AN1100

AN1100
Using the C30 Compiler to Interface Serial EEPROMs with dsPIC33F
Author:
Figure 1 describes the hardware schematic for the
interface between Microchip’s 24XXX series devices
and the dsPIC33F DSC. The schematic shows the
connections necessary between the DSC and the
serial EEPROM as tested, and the software was written
assuming these connections, however, they may be
changed in the final application. The SDA pin is
switched between an output and a digital input so a
pull-up resistor is required to VCC (typically 10 kΩ for
100 kHz, and 2 kΩ for 400 kHz and 1 MHz). The SCL
pin is a driven output, however, it is recommended to
use a pull-up to ensure correct operation. Also, the WP
pin is tied to ground because the write-protect feature
is not used in the examples provided.
Martin Bowman
Microchip Technology Inc.
INTRODUCTION
The 24XXX series serial EEPROMs from Microchip
Technology are I2C™ compatible and have maximum
clock frequencies ranging from 100 kHz to 1 MHz. The
I2C module available on the dsPIC33F family of Digital
Signal Controllers (DSC) provides a very easy-to-use
interface for communicating with the 24XXX series
devices. However, there are instances when the
Hardware Peripheral cannot be used.
This application note is intended to serve as a
reference for communicating with Microchip’s 24XXX
series of serial EEPROMs using the dsPIC33F family
of devices when the I2Cx module is not available. This
applications note describes a software implementation
to use any two I/O pins for I2C Communications.
Source code for common data transfer modes is also
provided. The source code is easily transferable to the
PIC24 family of devices.
FIGURE 1:
CIRCUIT FOR dsPIC33F AND 24XXX SERIES DEVICE
dsPIC33FJ256GP710
SCL1/RG2
SDA1/RG3
1
57
2
56
3
55
4
54
A0
A1
A2
VSS
VCC
WP
SCL
SDA
1
V
1
V
1
V
A
8
2K2
B
7
6
5
A
2K2
B
24XX256
53
© 2007 Microchip Technology Inc.
GNDDIGITAL
1
GNDDIGITAL
1
50
49
48
47
51
GNDDIGITAL
46
45
1
44
VSS
VDD
52
DS01100A-page 1
AN1100
FIRMWARE DESCRIPTION
The purpose of the firmware is to show how to
generate specific I2C transactions using software and
standard I/O Pins on a dsPIC® DSC. The focus is to
provide the designer with a strong understanding of
communication with the 24XXX series serial
EEPROMs using software implemented I2C. The
firmware was written in C language using the C30
compiler. The code can easily be modified to use any
of the I/O pins available in the application.
No additional libraries are required with the provided
code. The firmware consists of two .c files (main.c,
i2c_Func.c and i2c.h), organized into nine sections:
-
Initialization
Low Density Byte Write
Low Density Byte Read
Low Density Page Write
Low Density Sequential Read
High Density Byte Write
High Density Byte Read
High Density Page Write
High Density Sequential Read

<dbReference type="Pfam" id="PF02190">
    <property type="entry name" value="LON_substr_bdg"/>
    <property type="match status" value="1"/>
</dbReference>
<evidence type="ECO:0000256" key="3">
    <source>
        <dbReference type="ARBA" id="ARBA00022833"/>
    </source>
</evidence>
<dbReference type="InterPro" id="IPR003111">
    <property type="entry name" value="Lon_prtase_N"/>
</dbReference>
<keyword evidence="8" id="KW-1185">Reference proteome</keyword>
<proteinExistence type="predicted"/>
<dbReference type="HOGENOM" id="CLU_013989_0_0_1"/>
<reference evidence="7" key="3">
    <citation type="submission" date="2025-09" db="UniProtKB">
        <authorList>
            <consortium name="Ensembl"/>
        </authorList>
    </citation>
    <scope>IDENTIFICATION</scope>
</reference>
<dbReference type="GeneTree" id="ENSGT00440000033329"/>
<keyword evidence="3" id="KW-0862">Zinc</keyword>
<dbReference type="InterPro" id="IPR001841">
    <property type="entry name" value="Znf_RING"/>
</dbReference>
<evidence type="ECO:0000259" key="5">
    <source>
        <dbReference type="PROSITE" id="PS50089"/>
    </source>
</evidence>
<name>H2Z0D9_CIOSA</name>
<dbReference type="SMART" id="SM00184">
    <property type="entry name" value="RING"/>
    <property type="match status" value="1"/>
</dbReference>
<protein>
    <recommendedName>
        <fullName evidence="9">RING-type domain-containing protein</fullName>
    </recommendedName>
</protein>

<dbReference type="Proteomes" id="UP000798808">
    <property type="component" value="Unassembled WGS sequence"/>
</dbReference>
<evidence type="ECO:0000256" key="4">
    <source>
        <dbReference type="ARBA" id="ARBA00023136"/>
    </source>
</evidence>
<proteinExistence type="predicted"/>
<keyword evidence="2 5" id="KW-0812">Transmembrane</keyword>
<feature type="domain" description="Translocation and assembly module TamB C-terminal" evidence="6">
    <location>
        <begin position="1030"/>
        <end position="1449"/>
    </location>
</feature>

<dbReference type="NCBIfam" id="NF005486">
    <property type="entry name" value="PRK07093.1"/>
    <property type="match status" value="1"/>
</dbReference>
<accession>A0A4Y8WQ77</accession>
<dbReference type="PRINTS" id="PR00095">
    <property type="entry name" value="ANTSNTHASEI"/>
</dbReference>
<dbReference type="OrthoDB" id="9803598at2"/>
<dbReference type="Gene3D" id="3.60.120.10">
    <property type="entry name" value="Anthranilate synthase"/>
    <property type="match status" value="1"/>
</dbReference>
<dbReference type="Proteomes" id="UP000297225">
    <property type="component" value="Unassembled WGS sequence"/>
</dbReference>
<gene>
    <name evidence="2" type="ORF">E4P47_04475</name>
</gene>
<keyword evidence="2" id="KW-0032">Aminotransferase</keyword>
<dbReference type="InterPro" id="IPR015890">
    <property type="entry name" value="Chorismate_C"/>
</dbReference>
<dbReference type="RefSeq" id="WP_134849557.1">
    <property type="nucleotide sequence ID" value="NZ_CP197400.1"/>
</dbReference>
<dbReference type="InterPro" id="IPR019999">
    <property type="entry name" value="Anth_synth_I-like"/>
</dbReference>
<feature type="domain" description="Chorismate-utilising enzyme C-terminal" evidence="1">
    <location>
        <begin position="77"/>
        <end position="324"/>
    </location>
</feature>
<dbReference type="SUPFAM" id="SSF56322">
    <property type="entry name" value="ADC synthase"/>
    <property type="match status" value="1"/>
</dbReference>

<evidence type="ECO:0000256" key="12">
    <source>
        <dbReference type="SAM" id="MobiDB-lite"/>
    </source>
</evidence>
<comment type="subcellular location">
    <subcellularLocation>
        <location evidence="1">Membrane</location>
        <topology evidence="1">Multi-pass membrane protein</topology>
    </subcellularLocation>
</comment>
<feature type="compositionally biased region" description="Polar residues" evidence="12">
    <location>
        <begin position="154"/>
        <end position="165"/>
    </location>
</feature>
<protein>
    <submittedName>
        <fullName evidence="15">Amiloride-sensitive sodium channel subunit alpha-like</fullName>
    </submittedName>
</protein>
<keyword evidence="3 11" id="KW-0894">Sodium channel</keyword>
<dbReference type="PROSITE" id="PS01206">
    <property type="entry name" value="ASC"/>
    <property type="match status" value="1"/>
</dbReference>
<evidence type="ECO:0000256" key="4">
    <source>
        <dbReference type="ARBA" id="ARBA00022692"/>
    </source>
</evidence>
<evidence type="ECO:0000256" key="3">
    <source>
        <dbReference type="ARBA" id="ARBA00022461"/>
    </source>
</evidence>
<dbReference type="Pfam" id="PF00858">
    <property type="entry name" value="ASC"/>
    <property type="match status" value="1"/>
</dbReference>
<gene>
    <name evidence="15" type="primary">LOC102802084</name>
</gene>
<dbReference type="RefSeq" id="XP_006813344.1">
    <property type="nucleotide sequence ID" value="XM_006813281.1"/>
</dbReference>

The program also includes the Acknowledge polling
feature for detecting the completion of write cycles after
the byte write and page write operations. Read operations are located directly after each write operation,
thus allowing for verification that the data was properly
written. No method of displaying the input data is
provided, but an oscilloscope or a Microchip MPLAB®
ICD 2 could be used.
The code was tested using the 24LC256 serial
EEPROM. This device features 32K x 8 (256 Kbit) of
memory and 64-byte pages. The 24LC256 also
features a configurable, 3-bit address via the A2, A1
and A0 pins. For testing, these pins were all grounded
for a chip address of ‘000’. Oscilloscope screen shots
are labeled for ease in reading. The data sheet version
of the waveforms are shown below the oscilloscope
screen shots. All timings are designed to meet the 100
kHz specs, and an 8 MHz crystal oscillator is used to
clock the dsPIC DSC. If a faster clock is used, the code
must be modified for the SSP module to generate the
correct clock frequency. All values represented in this
application note are hex values unless otherwise
noted. The firmware for this application note was
developed using the Explorer 16 Development Board
with the dsPIC33FJ256GP710 device.
DS01100A-page 2
© 2007 Microchip Technology Inc.
AN1100
INITIALIZATION
In order to configure the dsPIC33F for software I2C, the
TRIS bits for the I/O pins on the used port should be set
accordingly (Examples in C using RG2 as SCL and
RG3 as SCL).
SCL pin should be set for Output:
TRISGbits.RG2 = 0;
SDA Pin should be set for Input:
TRISGbits.RG3 = 1;
Byte Write
The Byte Write operation has been broken down into
the following components: the Start condition and
control byte, the word address, and the data byte and
Stop condition. Note that, due to the size of the
24LC256, two bytes are used for the word address.
However, 16 Kb and smaller 24XXX series devices use
only a single byte for the word address.
All I2C commands must begin with a Start condition.
This consists of a high-to-low transition of the SDA line
while the clock (SCL) is high. After the Start condition,
the 8 bits of the control byte are clocked out, with data
being latched in on the rising edge of SCL. The device